For all of the families and individuals who are suddenly feel like they are without recourse, let the miracle of Your Son feeding thousands with just two fish be extended to them in their time of need. May they have enough healthy, nutritious food to feed their children and keep their bodies strong. May they find Your grace in the compassion of those debt collectors who willingly suspend payment until this crisis is over. May You provide them with work for their hands to do once the danger of this pandemic is over.

For our leaders, both in our government, and in the unsung heroes in our local communities, bless them with hearts full of love for their fellow man, and clear heads for finding real solutions in these troubled times. For the many, many individuals working in retail, who brave the risk of infection themselves, to make sure groceries and medicines are obtainable for all who need them, and for the factory workers, truck drivers, etc. who are keeping those supplies available, please watch over them, protect them, and their families, as they continue to serve their communities.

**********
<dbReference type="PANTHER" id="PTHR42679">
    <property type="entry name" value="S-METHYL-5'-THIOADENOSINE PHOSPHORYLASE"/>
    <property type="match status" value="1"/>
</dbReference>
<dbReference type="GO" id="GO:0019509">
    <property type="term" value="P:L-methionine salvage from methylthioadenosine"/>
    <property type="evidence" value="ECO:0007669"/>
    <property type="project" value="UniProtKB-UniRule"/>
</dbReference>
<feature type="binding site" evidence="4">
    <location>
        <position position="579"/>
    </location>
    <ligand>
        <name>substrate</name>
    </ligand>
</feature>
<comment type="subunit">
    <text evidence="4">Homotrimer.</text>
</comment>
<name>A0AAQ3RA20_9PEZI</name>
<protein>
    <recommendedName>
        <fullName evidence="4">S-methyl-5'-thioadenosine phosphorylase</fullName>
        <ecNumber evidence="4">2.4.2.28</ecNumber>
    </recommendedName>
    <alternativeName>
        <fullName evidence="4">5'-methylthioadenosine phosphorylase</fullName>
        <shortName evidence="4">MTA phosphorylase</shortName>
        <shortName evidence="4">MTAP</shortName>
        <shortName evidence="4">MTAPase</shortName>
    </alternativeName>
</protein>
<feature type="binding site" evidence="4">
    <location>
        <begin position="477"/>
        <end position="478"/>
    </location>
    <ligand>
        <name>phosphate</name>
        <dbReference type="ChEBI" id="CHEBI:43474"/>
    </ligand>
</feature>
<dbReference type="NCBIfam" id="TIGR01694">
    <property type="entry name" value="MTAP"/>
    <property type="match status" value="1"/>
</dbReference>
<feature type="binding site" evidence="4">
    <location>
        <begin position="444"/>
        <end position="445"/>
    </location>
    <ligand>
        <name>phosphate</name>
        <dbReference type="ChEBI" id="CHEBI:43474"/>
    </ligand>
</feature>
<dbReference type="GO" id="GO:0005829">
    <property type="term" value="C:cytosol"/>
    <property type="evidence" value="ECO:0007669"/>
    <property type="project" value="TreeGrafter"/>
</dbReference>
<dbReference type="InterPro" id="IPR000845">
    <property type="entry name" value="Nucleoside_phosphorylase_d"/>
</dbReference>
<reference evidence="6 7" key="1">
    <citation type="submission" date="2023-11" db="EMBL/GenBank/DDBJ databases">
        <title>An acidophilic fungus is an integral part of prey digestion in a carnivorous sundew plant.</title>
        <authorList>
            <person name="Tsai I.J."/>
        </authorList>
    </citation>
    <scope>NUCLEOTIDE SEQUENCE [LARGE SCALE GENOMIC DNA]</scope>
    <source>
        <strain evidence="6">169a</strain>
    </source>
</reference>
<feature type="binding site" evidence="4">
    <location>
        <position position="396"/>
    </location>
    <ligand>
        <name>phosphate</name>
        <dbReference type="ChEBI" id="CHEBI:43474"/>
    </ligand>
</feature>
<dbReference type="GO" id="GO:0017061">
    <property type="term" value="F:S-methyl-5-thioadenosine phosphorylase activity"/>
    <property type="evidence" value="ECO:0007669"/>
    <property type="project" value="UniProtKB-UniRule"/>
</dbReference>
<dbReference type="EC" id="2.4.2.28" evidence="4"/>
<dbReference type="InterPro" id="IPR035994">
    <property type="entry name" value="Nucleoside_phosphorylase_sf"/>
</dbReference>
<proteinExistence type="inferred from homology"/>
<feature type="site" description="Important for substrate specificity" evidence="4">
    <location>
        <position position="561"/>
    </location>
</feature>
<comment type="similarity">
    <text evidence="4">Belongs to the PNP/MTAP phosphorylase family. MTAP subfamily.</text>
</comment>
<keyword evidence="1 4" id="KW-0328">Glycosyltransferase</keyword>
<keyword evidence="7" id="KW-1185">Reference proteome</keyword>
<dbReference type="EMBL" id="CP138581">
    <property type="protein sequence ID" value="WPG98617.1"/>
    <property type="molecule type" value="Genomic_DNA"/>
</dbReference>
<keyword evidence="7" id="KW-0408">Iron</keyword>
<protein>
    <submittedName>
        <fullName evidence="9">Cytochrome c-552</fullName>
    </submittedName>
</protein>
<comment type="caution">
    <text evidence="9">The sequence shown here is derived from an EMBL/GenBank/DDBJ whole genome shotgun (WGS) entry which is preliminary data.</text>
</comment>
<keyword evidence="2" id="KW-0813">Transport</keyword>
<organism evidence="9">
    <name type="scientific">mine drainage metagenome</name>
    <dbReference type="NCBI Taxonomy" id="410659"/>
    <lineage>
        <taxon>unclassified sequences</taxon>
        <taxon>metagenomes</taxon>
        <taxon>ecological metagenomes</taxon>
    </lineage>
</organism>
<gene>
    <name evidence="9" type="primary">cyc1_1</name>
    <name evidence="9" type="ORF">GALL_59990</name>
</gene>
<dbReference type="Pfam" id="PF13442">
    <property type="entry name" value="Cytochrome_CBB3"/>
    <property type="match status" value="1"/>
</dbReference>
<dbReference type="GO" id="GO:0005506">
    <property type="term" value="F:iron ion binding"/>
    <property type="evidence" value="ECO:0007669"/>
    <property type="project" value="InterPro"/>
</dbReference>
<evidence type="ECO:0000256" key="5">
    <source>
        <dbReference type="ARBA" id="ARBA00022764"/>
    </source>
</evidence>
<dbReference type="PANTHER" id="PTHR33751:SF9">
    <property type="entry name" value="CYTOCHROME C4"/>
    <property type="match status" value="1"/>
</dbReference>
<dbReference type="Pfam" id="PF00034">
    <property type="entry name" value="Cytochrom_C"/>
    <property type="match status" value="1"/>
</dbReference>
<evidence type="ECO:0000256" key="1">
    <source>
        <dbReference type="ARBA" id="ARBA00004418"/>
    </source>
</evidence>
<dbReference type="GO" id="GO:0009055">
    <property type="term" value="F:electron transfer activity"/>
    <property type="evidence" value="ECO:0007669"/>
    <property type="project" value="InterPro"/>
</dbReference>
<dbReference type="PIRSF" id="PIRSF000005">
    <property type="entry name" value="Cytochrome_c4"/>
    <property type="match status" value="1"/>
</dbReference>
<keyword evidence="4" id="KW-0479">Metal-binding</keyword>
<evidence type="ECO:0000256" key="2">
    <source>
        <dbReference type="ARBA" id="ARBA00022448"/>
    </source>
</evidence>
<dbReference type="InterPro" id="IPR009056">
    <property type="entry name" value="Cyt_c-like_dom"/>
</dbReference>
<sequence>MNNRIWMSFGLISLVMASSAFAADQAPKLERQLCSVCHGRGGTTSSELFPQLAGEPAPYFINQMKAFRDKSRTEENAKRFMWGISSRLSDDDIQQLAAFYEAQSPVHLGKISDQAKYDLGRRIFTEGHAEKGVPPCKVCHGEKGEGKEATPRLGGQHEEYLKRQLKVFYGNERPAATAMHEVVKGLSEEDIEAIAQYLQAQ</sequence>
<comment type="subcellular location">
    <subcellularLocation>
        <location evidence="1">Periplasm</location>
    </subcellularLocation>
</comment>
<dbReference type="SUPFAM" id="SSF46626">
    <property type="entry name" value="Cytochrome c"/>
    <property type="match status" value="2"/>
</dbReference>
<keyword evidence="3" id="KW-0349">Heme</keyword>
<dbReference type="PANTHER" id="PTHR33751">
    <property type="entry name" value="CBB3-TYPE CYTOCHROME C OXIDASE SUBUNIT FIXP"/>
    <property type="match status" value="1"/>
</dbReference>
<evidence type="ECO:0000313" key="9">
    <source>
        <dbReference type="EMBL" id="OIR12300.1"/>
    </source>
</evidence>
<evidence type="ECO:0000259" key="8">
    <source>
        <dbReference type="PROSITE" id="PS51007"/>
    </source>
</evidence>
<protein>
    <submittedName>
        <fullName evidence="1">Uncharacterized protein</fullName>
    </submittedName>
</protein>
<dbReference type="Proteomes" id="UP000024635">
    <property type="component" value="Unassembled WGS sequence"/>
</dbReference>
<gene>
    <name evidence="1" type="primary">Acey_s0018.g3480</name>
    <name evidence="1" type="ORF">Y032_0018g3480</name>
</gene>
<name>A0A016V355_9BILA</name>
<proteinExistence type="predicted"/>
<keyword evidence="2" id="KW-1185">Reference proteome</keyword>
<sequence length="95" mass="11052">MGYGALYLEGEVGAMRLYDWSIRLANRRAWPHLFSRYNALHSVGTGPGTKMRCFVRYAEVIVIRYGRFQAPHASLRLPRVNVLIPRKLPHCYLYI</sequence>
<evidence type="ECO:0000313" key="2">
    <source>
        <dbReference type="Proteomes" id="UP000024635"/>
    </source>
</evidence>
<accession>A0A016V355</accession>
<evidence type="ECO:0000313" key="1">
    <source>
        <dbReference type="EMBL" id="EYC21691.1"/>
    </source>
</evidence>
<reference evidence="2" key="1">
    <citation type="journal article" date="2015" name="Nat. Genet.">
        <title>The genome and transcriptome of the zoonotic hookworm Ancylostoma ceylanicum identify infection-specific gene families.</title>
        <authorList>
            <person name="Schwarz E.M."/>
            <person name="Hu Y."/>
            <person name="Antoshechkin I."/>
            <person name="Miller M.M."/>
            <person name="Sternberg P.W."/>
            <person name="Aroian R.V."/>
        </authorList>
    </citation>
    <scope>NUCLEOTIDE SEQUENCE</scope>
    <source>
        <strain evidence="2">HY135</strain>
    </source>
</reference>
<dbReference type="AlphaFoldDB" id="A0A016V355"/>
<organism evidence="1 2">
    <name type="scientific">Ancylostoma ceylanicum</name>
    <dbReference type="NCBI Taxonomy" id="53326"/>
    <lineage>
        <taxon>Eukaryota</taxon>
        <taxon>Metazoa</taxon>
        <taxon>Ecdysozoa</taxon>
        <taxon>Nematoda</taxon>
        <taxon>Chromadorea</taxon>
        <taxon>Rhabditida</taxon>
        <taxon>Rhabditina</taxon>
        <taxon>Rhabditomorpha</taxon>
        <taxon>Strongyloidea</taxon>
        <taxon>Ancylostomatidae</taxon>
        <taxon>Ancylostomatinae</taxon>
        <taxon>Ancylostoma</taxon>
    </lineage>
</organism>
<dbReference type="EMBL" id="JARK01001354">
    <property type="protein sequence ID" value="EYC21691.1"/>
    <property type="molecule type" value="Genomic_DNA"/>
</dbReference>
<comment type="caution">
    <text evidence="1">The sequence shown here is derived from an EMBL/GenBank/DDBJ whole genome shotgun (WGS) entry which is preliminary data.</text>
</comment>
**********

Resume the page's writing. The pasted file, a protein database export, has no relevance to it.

Father, lastly, I ask that You spread Your mercy over those who have been stricken with Covid-19. I ask that You stretch Your mighty Hand of healing over them, and bless the doctors, nurses, technicians, first responders and emergency workers, etc. who are working selflessly to care for those stricken with this virus. I pray that You find the medicine(s) and equipment needed to ease their suffering. And, for those whom You have called home, I ask that you comfort those they have left behind whose hearts are breaking for their loss. I ask this all in Jesus’ precious, pure and holy Name. Amen.

May God bless you & keep you!

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Spreading Hope

“A cheerful heart does good like medicine, but a broken spirit makes one sick.” (Proverbs 17:22)

We are overwhelmed.

As a nation.

As a people.

As a world.

It’s like we took the flu epidemic of 1918 and The Great Depression of the 1930’s, mixed them in a bowl, tossed it into a microwave, and let it explode out. It’s all too easy to imagine martial law, and even the outbreak of another civil war, as fear and worry and, sadly, blame takes hold…and fights to stay.